To effect the objects of said conspiracy the defendants Max Shayne and Irving Shayne committed divers overt acts in the Central Division of the Southern District of California, among which are the following: * * *
Count II, On April 24, 1953 both appellants Max and Irving Shayne caused to be passed, uttered and published certain false statements pertaining to applicant-borrowers Archie L. Thompson and Viola Thompson in violation of Sections 1010 and 2 of Title 18, United States Code.
Count III, same type of offense as Count II except it occurred on June 10, 1952 in respect to applicant-borrowers Henry E. Green and Martha Green.
Count IV, similar to Count II, except it occurred October 15, 1952 pertaining to applicant-borrowers Mandell Drakes and Moshell Drakes.
Count V, similar to Count II, except Max Shayne alone is charged and it occurred October 3, 1952 pertaining to applicant-borrowers Eligh S. Moore and Vivian Moore.
Count VI, similar to Count II except Max Shayne alone is charged and it occurred September 5, 1952 pertaining to applicant-borrower David L. Hamilton.
Count VII, similar to Count II, except Max Shayne alone is charged and it occurred July 15, 1952 pertaining to John Olsen and Leona Olsen.
Count VIII, similar to Count II, except Max Shayne alone is charged and it occurred June 16, 1952 pertaining to applicant-borrower H. C. Cooper. (This count was dismissed by the Government.)
Count IX, similar to Count II, except Max Shayne alone is charged and it occurred on June 17, 1952 pertaining to applicant-borrowers Earnest C. Johnson and Flordie Mae Johnson.
Thereafter certain preliminary motions were presented and disposed of by the Court and on May 1, 1956 appellants entered pleas of not guilty as to eight counts (Count VIII having been dismissed on Motion of the Government as noted above).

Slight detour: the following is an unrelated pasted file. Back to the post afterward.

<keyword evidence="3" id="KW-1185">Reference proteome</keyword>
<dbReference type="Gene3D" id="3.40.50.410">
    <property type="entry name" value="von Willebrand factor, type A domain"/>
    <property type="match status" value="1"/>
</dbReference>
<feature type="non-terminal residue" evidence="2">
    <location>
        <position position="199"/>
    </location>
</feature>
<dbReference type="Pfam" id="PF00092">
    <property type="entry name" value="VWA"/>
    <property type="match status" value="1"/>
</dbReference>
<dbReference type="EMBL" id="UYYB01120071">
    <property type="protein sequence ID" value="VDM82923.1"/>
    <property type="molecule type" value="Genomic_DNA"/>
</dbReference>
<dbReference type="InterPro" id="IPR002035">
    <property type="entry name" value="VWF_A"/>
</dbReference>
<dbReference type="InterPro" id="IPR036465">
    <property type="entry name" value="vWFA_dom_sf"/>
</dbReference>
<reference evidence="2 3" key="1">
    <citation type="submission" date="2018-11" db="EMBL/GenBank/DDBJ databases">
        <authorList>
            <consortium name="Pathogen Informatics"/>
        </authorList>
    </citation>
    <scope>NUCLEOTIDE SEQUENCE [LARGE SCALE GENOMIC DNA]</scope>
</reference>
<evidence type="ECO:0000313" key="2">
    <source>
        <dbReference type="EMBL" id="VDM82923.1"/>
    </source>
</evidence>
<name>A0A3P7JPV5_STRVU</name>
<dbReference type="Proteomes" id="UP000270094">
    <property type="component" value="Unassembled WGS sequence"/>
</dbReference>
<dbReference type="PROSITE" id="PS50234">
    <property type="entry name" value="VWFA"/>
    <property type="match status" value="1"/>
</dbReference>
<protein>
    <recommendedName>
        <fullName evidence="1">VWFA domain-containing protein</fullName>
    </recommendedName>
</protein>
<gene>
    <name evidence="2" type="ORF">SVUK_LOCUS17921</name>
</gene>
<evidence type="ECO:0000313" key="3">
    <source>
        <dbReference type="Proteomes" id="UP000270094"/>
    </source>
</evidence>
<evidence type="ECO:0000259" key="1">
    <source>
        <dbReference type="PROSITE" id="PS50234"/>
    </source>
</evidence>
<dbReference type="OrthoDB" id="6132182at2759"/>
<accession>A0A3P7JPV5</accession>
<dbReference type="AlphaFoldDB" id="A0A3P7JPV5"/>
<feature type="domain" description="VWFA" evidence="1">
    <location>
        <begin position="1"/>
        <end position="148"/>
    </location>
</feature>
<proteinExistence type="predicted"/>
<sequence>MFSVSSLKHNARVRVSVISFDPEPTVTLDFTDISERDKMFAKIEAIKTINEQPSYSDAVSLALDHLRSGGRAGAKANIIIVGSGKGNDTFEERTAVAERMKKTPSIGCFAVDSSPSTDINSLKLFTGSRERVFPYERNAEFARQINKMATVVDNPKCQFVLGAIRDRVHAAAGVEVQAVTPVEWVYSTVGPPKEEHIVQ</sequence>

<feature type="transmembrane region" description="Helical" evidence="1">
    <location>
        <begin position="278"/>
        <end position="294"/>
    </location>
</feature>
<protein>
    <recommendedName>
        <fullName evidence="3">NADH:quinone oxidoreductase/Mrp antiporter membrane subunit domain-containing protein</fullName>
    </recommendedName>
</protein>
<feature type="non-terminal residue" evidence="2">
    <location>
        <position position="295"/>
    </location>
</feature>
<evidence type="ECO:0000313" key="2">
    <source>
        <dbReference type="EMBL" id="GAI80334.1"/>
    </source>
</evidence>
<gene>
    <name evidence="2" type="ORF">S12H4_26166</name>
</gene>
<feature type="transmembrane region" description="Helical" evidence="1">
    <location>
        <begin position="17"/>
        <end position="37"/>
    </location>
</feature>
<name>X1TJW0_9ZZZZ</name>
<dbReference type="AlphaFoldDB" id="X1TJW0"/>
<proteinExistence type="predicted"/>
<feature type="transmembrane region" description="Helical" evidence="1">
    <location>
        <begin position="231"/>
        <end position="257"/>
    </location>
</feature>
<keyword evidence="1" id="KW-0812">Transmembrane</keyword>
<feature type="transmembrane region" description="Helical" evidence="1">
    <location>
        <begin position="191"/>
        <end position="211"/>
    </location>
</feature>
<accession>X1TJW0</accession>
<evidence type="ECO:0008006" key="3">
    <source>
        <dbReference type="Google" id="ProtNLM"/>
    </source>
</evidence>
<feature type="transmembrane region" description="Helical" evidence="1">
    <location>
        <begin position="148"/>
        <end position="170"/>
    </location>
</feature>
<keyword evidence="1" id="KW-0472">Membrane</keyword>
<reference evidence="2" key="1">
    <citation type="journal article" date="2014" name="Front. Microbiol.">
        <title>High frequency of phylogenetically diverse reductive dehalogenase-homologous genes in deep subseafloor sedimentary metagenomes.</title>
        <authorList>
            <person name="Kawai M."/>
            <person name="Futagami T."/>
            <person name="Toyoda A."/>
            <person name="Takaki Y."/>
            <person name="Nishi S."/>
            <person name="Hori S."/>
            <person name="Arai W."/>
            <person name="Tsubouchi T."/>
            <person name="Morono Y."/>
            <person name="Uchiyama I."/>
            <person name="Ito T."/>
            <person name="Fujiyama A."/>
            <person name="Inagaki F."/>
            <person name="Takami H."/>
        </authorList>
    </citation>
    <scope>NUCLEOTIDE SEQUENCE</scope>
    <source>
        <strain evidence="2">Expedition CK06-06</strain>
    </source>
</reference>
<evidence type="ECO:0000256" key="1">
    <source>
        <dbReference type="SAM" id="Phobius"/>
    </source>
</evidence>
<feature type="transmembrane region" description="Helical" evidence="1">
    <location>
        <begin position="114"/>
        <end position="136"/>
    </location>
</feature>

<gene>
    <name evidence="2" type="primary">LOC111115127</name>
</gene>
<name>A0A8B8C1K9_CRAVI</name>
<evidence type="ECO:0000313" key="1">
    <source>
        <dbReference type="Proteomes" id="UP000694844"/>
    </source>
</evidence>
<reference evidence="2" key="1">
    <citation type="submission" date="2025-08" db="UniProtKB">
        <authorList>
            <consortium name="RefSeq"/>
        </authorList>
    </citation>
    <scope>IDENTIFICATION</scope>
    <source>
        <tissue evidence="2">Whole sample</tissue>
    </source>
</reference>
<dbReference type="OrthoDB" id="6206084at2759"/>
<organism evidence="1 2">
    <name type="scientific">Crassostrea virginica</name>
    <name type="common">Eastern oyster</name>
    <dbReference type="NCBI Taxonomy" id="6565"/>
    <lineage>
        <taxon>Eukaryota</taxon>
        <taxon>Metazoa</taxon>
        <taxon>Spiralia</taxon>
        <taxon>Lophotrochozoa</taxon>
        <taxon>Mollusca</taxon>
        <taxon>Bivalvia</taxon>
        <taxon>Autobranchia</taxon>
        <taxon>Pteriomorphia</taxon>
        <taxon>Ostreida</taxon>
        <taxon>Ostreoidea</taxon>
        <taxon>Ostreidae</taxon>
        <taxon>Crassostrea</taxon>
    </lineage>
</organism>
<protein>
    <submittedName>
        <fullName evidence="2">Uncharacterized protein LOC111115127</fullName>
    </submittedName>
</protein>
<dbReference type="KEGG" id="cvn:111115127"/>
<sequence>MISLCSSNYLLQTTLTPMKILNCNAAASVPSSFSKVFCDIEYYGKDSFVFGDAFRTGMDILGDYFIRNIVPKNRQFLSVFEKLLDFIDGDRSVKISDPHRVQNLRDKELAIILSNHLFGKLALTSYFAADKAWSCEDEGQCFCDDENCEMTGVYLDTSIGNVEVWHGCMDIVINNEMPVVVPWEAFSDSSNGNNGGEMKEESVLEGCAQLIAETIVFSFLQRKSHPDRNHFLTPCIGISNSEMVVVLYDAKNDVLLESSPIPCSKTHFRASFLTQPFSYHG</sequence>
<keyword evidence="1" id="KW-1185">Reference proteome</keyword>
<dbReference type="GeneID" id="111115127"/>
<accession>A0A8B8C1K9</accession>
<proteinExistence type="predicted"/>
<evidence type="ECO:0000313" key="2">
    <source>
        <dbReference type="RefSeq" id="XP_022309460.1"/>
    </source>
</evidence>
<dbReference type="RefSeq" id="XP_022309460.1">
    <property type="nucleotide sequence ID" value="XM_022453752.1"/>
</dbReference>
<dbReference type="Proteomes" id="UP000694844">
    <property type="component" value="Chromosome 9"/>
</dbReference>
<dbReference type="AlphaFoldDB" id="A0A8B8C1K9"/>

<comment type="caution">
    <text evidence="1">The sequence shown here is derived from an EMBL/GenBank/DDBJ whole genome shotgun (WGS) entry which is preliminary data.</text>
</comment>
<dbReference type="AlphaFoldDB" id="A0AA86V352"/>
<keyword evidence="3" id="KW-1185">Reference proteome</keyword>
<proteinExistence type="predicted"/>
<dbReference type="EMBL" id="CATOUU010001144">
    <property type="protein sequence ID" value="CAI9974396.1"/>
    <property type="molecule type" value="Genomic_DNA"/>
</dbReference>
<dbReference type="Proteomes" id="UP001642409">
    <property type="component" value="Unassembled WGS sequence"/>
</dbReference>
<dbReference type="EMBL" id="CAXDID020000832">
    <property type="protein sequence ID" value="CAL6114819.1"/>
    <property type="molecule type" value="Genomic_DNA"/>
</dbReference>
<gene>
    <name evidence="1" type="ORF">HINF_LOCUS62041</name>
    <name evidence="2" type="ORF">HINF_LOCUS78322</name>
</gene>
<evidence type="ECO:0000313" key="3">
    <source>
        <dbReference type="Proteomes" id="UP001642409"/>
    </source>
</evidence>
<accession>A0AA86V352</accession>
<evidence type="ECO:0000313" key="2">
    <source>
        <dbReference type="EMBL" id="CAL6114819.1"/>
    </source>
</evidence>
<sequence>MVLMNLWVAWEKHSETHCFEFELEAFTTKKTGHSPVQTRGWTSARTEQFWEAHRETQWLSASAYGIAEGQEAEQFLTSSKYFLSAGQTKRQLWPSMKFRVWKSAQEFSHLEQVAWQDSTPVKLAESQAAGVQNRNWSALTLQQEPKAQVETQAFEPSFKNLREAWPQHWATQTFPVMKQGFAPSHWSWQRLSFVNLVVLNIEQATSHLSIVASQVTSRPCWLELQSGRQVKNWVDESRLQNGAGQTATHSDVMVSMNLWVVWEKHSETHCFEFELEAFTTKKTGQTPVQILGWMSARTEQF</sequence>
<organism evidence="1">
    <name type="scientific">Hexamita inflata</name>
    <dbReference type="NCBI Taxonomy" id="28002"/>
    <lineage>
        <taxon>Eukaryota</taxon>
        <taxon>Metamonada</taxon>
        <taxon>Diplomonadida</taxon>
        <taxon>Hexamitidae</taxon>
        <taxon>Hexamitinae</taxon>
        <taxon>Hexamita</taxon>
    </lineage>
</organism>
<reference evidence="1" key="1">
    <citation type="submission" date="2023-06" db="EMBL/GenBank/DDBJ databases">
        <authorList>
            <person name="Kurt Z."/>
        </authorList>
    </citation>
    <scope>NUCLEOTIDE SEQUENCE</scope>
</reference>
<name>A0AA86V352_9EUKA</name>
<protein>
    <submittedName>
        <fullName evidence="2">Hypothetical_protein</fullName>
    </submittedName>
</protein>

The trial was commenced on August 27, 1956 and at the conclusion of a lengthy trial the jury returned a verdict of guilty as to Max Shayne on Counts 1, 2, 3, 5, 6, 7 and 9, and also returned a verdict of guilty against Irving Shayne as to Count 1. On September 2, 1956 Motion for new trial was filed which motion was denied on October 8, 1956. However, as stated, we are here concerned only with the judgment of conviction which was entered on October 8, 1956, as it affects Irving Shayne.
Specifications of error numbered one to twelve are assigned here and we will take them up in order.
Specification I. "The defendants were erroneously charged with multiple conspiracies in a single conspiracy count in violation of the rule of Kotteakos v. United States, 328 U.S. 750 [66 S.Ct. 1239, 90 L.Ed. 1557]. This procedure denied fair trial, guaranteed by the due process clause of the Fifth Amendment."